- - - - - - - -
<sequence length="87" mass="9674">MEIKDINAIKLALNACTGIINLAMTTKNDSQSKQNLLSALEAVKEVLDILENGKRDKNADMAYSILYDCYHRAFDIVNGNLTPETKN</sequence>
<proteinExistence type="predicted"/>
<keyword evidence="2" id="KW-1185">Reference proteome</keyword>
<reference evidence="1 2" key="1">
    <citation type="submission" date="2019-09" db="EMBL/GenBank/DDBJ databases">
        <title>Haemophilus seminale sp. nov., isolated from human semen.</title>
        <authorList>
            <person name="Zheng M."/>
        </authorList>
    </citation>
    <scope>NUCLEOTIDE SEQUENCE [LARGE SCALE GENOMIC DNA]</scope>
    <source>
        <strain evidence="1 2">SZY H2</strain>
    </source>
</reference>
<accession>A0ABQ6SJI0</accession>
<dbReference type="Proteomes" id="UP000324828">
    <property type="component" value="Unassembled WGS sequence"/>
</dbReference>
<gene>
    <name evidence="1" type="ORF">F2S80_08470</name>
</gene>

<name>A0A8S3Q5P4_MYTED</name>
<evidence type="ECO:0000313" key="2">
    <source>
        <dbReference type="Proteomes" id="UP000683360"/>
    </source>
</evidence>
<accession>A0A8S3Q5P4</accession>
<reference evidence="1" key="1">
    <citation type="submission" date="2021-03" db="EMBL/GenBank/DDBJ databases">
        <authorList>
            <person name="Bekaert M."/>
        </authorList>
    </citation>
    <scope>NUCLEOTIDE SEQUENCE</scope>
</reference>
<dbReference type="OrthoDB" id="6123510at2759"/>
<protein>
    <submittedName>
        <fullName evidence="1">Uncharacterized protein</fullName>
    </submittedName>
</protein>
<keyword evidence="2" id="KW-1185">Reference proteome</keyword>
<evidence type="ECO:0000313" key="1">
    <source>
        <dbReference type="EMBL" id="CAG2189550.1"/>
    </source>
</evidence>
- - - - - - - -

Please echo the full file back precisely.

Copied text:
<sequence length="87" mass="9674">MEIKDINAIKLALNACTGIINLAMTTKNDSQSKQNLLSALEAVKEVLDILENGKRDKNADMAYSILYDCYHRAFDIVNGNLTPETKN</sequence>
<proteinExistence type="predicted"/>
<keyword evidence="2" id="KW-1185">Reference proteome</keyword>
<reference evidence="1 2" key="1">
    <citation type="submission" date="2019-09" db="EMBL/GenBank/DDBJ databases">
        <title>Haemophilus seminale sp. nov., isolated from human semen.</title>
        <authorList>
            <person name="Zheng M."/>
        </authorList>
    </citation>
    <scope>NUCLEOTIDE SEQUENCE [LARGE SCALE GENOMIC DNA]</scope>
    <source>
        <strain evidence="1 2">SZY H2</strain>
    </source>
</reference>
<accession>A0ABQ6SJI0</accession>
<dbReference type="Proteomes" id="UP000324828">
    <property type="component" value="Unassembled WGS sequence"/>
</dbReference>
<gene>
    <name evidence="1" type="ORF">F2S80_08470</name>
</gene>

<name>A0A8S3Q5P4_MYTED</name>
<evidence type="ECO:0000313" key="2">
    <source>
        <dbReference type="Proteomes" id="UP000683360"/>
    </source>
</evidence>
<accession>A0A8S3Q5P4</accession>
<reference evidence="1" key="1">
    <citation type="submission" date="2021-03" db="EMBL/GenBank/DDBJ databases">
        <authorList>
            <person name="Bekaert M."/>
        </authorList>
    </citation>
    <scope>NUCLEOTIDE SEQUENCE</scope>
</reference>
<dbReference type="OrthoDB" id="6123510at2759"/>
<protein>
    <submittedName>
        <fullName evidence="1">Uncharacterized protein</fullName>
    </submittedName>
</protein>
<keyword evidence="2" id="KW-1185">Reference proteome</keyword>
<evidence type="ECO:0000313" key="1">
    <source>
        <dbReference type="EMBL" id="CAG2189550.1"/>
    </source>
</evidence>